Web Programming TutorialsLearn about Getters and Setters in JavaScript

Learn about Getters and Setters in JavaScript


A mutator method controls modifications to variables. It’s also known as setter method. A setter is usually followed by a getter – a method which returns the value of a private variable.
Getters and setters provide a useful way to protect data. They also help us set values.
We’re going to start our demonstration by creating a simple student object.

var student = {
    height: "their height",
    weight: "their weight",
    score: "their score",

We’ll create a getter for it. It will combine all the information into one sentence, separated by commas.

get getStudent() {
        return this.height + ", " + this.weight + ", " + this.score;

Now we’ll create a setter. The setter allows the user to send in one value that will be split into 3 values, or 3 parts, thus setting 3 values. The user in this case sends in the entire student object.

    set setStudent (theStudent) {
        var parts = theStudent.toString().split(", ");
        this.height = parts[0] || '';
        this.weight = parts[1] || '';
        this.score = parts[2] || '';

We have converted the student details to string using the .toString() method, and then split the string into an array using the .split() method in the commas. The height will be saves in index 0 of parts array, the weight in index 1 of parts array, etc.

student.setStudent = "1.75 meters, 55 kilograms, 89.2";

Note we do not have to use the setter as a function. The ‘=’ sign is sufficient.  Now we’re going to ‘get’ all the values:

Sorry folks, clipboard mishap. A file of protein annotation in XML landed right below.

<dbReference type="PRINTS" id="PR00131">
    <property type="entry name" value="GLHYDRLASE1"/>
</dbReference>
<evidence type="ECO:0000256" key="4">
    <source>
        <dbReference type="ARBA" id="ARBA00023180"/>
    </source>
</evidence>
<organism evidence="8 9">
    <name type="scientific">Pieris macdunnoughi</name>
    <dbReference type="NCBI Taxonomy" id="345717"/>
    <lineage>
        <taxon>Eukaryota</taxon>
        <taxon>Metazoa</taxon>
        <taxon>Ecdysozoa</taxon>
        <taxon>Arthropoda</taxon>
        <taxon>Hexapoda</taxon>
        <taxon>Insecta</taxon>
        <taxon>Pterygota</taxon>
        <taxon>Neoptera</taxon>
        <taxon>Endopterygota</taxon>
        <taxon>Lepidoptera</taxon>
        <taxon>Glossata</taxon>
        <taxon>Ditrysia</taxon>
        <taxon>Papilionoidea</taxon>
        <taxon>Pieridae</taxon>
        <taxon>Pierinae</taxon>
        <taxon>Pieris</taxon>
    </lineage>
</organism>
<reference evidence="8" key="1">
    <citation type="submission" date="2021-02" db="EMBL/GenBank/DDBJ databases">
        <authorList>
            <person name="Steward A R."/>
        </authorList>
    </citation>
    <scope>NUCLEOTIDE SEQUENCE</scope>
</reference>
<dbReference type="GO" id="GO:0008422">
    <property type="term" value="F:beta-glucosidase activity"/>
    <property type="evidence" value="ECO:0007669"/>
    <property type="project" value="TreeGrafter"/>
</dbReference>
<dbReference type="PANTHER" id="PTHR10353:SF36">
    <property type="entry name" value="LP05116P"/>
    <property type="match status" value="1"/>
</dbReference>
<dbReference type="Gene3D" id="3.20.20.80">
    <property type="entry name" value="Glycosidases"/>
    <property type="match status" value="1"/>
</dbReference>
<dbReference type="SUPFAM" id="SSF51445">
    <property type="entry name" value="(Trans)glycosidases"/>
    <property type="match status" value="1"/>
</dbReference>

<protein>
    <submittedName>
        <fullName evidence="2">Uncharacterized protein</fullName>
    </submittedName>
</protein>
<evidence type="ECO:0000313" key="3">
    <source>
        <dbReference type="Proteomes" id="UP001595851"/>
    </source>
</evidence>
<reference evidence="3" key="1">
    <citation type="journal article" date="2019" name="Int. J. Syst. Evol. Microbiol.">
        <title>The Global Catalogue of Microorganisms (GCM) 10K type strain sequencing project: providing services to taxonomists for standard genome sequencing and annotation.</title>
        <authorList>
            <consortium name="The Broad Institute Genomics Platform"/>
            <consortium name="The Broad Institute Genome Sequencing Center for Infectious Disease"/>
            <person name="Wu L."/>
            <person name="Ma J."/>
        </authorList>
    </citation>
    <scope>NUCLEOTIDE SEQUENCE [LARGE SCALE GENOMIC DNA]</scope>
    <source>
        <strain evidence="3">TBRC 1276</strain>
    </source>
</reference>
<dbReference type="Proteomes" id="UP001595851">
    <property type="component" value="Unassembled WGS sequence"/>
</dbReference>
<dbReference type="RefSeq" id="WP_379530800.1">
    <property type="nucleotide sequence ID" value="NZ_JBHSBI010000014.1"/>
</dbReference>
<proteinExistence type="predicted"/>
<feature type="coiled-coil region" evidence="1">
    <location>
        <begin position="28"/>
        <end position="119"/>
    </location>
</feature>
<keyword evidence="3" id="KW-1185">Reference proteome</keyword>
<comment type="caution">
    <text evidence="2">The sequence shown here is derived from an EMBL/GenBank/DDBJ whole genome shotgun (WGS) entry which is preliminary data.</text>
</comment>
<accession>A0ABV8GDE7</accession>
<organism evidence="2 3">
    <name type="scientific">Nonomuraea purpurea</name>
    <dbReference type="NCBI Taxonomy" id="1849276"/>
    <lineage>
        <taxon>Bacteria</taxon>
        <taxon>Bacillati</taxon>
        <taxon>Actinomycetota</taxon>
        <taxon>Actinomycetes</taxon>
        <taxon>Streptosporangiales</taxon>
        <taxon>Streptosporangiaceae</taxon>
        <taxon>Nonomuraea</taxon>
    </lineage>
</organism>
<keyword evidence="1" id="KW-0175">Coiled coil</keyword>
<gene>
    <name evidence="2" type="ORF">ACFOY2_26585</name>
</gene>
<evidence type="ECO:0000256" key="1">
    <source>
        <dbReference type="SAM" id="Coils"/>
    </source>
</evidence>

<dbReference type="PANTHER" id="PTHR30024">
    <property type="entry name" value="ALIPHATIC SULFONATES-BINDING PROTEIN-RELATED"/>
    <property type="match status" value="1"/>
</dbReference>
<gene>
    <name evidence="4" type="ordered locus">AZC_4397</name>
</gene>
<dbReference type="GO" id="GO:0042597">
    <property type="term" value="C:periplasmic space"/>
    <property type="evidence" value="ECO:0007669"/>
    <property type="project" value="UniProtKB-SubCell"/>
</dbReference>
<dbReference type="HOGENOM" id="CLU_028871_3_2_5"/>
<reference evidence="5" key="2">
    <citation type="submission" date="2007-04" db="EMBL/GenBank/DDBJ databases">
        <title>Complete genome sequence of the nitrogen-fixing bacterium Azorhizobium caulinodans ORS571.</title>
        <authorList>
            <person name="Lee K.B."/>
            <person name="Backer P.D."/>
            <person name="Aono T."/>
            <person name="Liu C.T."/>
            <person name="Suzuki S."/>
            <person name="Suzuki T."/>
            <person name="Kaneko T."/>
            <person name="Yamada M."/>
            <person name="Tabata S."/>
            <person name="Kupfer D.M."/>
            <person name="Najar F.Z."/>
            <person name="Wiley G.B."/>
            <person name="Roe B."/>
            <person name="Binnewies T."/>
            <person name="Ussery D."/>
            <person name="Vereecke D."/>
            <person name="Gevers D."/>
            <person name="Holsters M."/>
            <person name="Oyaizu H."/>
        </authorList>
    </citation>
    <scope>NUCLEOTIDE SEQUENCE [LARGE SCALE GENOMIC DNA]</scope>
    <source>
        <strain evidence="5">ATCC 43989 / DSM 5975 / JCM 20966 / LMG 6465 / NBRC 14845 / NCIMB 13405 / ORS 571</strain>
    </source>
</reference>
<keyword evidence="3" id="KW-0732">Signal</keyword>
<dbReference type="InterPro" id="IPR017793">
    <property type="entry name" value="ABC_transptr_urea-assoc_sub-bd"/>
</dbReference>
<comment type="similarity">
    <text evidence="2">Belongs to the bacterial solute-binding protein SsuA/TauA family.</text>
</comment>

document.write("student details : " + student.getStudent + "<br />");

This will print out all of the student’s details.

We can also print out only selected values:

document.write("weight : " + student.weight + "<br />");

There’s another way to create getters and setters – using defineProperty. For this purpose, lets create a point constructor function named dot.

function dot(){
  this.xAxis = 0;
  this.yAxis = 0;

We’ll start by referencing Object, which is the object that any object in JS inherits from. Inside the defineProperty brackets, we pass in the prototype to attach our new function to. After the comma we defined a name for it, in this case ‘dotAxis’. Inside the curly brackets that follow we define our getters and setters. In this case, our getter simply returns a string of the X and Y coordinates. Next, we create a setter. The function will be passed in a string called thedot as parameter. As before, we split the string into parts which are stored in an array. The splitting occurs in the commas.

Object.defineProperty(dot.prototype, "dotAxis", {
  get: function(){
    return "X: " + this.xAxis + " Y: " + this.yAxis;
  set: function(thedot){
    var parts = thedot.toString().split(", ");
    this.xAxis = parts[0] || '';
    this.yAxis = parts[1] || '';

Now, let’s create an instance of a dot object:

var dot1 = new dot();

Now we can call the getters and the setters, like so:

Call the setters:

dot1.dotAxis = "400, 600";

We can get a hold of the getter with dot1.dotAxis:

document.write("Point Position : " + dot1.dotAxis + "<br />");

The screen output will then be “Point position x : 400 y: 600”
getter setter output

In summary, we’ve seen several ways of creating getters and setters in JavaScript – with and without the use of defineProperty. The setter method allows us to make variables of the same class private and protected. They can only be accessed and changed by the setter method, which takes new values as parameters and uses them to modify the variables.


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